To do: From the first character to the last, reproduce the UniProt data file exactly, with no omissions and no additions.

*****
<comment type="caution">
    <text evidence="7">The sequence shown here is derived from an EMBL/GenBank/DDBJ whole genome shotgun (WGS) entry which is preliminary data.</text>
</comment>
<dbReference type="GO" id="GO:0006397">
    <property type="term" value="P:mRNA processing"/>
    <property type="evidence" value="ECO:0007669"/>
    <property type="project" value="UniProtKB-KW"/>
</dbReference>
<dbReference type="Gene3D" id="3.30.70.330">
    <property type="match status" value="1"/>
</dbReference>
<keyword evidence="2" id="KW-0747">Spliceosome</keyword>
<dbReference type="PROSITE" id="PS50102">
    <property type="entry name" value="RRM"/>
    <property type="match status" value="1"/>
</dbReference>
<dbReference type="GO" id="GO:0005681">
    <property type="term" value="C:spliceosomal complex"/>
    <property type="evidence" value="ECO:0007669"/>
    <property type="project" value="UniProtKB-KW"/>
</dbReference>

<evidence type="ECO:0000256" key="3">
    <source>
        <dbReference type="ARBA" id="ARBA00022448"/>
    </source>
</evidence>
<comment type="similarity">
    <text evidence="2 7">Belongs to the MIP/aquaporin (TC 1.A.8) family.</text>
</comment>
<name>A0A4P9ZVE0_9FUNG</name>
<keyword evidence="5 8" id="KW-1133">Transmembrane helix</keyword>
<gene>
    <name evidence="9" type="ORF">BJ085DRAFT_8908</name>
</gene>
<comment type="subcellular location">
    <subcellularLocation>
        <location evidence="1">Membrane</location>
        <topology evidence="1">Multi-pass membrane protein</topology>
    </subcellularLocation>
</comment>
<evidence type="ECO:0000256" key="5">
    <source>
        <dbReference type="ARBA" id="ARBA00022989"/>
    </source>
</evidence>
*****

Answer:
<comment type="caution">
    <text evidence="7">The sequence shown here is derived from an EMBL/GenBank/DDBJ whole genome shotgun (WGS) entry which is preliminary data.</text>
</comment>
<dbReference type="GO" id="GO:0006397">
    <property type="term" value="P:mRNA processing"/>
    <property type="evidence" value="ECO:0007669"/>
    <property type="project" value="UniProtKB-KW"/>
</dbReference>
<dbReference type="Gene3D" id="3.30.70.330">
    <property type="match status" value="1"/>
</dbReference>
<keyword evidence="2" id="KW-0747">Spliceosome</keyword>
<dbReference type="PROSITE" id="PS50102">
    <property type="entry name" value="RRM"/>
    <property type="match status" value="1"/>
</dbReference>
<dbReference type="GO" id="GO:0005681">
    <property type="term" value="C:spliceosomal complex"/>
    <property type="evidence" value="ECO:0007669"/>
    <property type="project" value="UniProtKB-KW"/>
</dbReference>

<evidence type="ECO:0000256" key="3">
    <source>
        <dbReference type="ARBA" id="ARBA00022448"/>
    </source>
</evidence>
<comment type="similarity">
    <text evidence="2 7">Belongs to the MIP/aquaporin (TC 1.A.8) family.</text>
</comment>
<name>A0A4P9ZVE0_9FUNG</name>
<keyword evidence="5 8" id="KW-1133">Transmembrane helix</keyword>
<gene>
    <name evidence="9" type="ORF">BJ085DRAFT_8908</name>
</gene>
<comment type="subcellular location">
    <subcellularLocation>
        <location evidence="1">Membrane</location>
        <topology evidence="1">Multi-pass membrane protein</topology>
    </subcellularLocation>
</comment>
<evidence type="ECO:0000256" key="5">
    <source>
        <dbReference type="ARBA" id="ARBA00022989"/>
    </source>
</evidence>